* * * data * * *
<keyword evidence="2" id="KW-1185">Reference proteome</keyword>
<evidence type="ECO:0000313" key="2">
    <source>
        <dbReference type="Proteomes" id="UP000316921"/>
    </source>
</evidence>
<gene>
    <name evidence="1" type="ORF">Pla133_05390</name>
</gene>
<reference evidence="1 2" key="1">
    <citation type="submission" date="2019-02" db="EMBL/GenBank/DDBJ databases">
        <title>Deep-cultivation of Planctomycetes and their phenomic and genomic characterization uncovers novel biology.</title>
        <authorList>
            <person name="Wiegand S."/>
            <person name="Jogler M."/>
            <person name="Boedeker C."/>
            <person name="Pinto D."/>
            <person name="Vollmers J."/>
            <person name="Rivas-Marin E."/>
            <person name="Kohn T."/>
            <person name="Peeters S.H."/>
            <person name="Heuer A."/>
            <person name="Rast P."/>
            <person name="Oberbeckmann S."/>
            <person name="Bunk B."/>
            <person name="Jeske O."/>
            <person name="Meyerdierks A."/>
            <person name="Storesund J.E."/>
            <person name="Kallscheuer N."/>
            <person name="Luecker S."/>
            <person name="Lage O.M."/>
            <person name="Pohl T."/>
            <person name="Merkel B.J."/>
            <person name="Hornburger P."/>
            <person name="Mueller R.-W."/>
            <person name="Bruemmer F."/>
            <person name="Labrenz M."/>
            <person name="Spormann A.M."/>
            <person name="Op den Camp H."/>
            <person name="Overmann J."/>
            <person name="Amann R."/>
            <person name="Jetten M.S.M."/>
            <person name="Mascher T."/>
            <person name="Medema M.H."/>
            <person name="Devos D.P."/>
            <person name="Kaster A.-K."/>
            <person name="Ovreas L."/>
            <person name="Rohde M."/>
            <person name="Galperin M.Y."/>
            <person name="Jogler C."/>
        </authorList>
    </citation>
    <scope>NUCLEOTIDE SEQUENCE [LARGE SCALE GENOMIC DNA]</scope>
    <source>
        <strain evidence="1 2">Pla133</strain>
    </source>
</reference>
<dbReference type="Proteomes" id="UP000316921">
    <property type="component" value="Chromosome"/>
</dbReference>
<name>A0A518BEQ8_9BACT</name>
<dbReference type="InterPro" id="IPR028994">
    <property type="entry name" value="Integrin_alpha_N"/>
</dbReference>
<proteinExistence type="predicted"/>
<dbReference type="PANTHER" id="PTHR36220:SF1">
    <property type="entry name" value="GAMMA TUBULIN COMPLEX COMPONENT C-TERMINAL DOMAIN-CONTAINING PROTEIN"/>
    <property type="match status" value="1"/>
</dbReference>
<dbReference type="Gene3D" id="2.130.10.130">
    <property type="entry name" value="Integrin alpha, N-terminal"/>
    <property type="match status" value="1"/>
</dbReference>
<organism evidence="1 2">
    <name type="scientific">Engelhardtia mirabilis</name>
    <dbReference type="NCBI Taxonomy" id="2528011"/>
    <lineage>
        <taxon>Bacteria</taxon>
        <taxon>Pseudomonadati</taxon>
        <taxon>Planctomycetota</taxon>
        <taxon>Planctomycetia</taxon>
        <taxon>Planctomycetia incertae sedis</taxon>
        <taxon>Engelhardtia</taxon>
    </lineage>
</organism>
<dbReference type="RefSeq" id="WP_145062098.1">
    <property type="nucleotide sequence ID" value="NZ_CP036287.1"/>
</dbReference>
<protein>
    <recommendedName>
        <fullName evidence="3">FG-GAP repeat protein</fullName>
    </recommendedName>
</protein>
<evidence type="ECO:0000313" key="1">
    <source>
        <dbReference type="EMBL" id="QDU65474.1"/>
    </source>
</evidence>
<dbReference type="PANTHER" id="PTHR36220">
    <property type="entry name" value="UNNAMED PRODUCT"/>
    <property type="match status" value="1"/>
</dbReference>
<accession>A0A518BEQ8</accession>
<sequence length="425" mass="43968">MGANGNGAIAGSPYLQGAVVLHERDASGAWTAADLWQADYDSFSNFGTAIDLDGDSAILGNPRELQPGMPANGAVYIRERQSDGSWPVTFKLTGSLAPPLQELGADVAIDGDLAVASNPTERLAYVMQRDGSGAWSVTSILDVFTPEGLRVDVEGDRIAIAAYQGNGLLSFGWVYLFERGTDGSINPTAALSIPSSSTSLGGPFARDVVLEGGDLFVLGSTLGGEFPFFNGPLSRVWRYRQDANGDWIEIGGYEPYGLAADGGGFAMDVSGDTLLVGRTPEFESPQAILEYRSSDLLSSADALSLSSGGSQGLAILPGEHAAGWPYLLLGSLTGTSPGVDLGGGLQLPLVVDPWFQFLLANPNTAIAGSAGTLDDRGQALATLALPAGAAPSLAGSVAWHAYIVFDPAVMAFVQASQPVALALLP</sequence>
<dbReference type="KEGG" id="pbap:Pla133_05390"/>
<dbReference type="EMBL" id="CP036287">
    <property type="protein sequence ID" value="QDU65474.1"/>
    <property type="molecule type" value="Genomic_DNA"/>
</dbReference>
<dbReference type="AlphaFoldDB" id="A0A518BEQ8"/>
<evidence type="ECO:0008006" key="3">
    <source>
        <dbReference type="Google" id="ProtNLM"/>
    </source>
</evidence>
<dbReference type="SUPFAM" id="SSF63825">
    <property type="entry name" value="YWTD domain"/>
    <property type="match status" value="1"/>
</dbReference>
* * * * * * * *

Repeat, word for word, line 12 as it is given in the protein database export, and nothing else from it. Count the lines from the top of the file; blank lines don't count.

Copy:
        <title>Deep-cultivation of Planctomycetes and their phenomic and genomic characterization uncovers novel biology.</title>